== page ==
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According to Mass Live, experts have found that there’s a higher correlation between sleep and heathy aging than previously thought.

Seven to nine hours of sleep per night are what’s generally recommended, but London-born Dr. Neil Bach of Baystate Neurodiagnostics and Sleep Center says that many common symptoms that come with age can also interfere with seniors getting their much-needed shut eye.

However, Bach also said that with the sleep disorder treatments have come a long way in helping improve both quality and quantity of sleep.

“We know people have more fragmentation of their sleep as they get older. The sleep is less unbroken. There are more things that disturb it…The statistic that stands out is that 50% of older people complain of sleep problems, pretty much insomnia, falling asleep, staying asleep, feeling un-refreshed.” he said.

Another common sleep-disturbing condition that can even cause chronic disease if left untreated is sleep apnea, which has been proven to be common among both veterans and civilians that have gone through traumatic experiences. Bach says that treating sleep apnea enhances the effectiveness of PTSD treatments, and that “something like 86%” of veterans ages 60 or older have moderate or severe sleep apnea.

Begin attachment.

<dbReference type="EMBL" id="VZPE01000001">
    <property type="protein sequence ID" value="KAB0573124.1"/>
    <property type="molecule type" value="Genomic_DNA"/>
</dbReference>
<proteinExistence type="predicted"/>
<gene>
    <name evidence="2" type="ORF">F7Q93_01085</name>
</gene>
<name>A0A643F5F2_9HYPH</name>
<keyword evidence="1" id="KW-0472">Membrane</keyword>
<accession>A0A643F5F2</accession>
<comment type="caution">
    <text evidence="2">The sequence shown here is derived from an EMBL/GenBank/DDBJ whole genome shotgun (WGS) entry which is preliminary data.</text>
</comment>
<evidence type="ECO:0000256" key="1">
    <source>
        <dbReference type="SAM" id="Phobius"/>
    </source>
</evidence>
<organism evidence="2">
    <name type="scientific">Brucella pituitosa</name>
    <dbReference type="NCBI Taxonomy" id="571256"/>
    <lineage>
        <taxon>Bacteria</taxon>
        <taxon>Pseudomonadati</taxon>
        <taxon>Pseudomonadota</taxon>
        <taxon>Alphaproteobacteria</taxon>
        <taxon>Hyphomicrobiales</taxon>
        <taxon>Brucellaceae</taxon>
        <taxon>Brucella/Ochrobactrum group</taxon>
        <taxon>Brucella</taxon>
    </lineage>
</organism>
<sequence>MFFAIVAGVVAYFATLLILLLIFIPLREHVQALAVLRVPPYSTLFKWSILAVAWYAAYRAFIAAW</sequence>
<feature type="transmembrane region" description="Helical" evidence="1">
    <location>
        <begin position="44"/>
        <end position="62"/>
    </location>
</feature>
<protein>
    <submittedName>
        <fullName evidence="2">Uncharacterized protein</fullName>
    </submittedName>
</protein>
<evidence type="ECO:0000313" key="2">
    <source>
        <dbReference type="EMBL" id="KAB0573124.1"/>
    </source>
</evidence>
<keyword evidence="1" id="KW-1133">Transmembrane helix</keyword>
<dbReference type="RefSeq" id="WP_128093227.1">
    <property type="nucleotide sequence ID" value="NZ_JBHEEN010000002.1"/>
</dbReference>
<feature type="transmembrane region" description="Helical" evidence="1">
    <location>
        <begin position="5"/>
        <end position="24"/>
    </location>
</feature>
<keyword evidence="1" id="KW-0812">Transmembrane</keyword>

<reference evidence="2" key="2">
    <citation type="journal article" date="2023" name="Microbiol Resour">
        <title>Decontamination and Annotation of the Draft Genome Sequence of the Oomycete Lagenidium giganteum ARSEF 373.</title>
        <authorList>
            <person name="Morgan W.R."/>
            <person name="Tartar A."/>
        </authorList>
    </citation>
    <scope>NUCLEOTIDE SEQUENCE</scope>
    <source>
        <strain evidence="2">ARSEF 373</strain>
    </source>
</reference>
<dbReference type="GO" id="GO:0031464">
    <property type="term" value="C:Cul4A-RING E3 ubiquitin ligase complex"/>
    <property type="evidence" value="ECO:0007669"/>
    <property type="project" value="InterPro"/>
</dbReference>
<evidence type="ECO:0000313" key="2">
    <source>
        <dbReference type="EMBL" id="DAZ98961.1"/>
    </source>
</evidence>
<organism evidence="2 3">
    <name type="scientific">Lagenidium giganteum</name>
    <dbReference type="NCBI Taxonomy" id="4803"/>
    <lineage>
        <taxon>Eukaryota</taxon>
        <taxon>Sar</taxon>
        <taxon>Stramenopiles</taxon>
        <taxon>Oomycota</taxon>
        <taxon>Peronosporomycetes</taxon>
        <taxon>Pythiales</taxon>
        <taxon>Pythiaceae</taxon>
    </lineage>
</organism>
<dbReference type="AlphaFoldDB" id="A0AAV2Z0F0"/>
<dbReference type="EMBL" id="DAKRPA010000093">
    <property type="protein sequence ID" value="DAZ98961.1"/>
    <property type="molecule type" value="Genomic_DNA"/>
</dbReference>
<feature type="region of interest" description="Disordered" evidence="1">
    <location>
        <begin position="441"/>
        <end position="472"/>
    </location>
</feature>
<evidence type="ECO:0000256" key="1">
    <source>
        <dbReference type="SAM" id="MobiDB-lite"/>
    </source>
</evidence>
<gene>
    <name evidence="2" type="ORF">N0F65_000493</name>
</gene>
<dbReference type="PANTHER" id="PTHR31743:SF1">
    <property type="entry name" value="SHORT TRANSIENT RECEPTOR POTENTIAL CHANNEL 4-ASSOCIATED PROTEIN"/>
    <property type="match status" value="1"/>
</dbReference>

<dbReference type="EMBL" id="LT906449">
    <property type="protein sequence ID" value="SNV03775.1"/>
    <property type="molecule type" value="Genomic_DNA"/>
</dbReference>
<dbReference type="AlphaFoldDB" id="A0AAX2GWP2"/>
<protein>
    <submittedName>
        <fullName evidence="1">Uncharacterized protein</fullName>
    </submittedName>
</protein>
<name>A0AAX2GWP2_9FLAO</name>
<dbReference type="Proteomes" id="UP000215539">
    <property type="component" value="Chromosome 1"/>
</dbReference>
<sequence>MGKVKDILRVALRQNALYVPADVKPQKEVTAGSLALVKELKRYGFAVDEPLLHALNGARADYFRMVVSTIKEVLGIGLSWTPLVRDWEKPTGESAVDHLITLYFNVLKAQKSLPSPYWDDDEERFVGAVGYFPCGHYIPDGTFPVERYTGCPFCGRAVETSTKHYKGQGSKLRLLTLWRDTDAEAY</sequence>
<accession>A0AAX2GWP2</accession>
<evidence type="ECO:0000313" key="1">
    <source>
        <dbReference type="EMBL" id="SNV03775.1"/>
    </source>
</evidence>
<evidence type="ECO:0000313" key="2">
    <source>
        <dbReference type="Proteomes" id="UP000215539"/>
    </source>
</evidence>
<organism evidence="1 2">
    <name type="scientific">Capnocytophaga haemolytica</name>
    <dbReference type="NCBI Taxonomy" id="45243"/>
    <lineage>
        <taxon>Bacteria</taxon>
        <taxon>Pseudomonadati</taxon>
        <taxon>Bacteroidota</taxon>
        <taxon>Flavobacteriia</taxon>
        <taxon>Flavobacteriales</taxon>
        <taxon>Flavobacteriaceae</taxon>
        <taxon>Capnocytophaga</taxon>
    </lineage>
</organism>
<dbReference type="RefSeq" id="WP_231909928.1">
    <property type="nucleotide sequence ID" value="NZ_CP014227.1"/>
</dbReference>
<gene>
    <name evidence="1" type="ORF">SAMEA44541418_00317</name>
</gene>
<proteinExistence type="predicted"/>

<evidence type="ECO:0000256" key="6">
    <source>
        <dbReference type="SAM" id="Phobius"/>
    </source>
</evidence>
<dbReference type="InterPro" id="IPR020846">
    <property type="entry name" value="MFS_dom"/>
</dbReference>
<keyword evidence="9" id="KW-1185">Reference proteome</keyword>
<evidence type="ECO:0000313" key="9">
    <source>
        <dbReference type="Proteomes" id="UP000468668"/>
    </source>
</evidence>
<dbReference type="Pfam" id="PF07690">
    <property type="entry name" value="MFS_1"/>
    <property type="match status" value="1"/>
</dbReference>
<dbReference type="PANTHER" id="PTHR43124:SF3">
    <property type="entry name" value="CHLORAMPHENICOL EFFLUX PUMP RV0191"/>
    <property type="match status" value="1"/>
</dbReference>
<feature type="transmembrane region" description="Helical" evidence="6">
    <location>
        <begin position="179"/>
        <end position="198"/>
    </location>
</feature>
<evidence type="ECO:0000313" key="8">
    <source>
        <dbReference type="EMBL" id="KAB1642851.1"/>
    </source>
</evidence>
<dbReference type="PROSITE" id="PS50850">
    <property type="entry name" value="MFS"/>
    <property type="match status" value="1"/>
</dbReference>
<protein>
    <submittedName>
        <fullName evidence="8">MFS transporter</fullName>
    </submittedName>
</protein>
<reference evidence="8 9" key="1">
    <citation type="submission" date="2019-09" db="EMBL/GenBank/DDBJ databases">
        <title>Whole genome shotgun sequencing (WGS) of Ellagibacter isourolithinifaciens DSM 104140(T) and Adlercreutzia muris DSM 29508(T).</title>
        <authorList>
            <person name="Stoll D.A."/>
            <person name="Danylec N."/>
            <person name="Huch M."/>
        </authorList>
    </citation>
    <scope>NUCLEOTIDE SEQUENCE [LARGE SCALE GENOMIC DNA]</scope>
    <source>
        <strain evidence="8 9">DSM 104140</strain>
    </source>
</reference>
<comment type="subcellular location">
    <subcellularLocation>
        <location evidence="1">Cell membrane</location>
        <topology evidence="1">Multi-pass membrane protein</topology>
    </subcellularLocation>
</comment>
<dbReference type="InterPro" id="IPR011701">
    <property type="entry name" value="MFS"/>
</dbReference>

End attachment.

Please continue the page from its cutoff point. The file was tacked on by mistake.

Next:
Bach was also quick to note the misconception that the amount of sleep necessary for healthy living decreases with age.

“There is this misconception that as people get older the amount of sleep that they need decreases…This isn’t necessarily the case,” Bach said. “When people are otherwise healthy, they achieve the same amount of sleep they did when they were younger. There may be more fragmentation of it, but they actually achieve the same amount of sleep.

Bach cites getting outside and exercising can often help to improve both quality and quantity of sleep for the elderly. However, this can be difficult, seeing as over two million senior citizens visit the emergency room each year for injuries caused by a fall, and it can be hard to determine what types of exercises, activities, and stretches are safe.

Bach then went on to explain sleep efficiency — the amount of time somebody sleeps compared to the opportunities they have to sleep — and said that it’s likely to decrease with age.

“Someone who goes to bed, falls asleep almost immediately and wakes up six to seven hours later without a break, that is 100% efficiency,” Bach said. “The normal sleep efficiency is about 90%. There is a world of difference between 85%, which is near normal, and 50% sleep efficiency. We look for underlying causes of insomnia in these folks.”

Ultimately, Bach urges any senior who notices symptoms of sleep disorders to seek treatment.

“If seniors are excessively sleepy or they have overwhelming insomnia it is probably not a bad idea to get seen by a sleep specialist,” he said.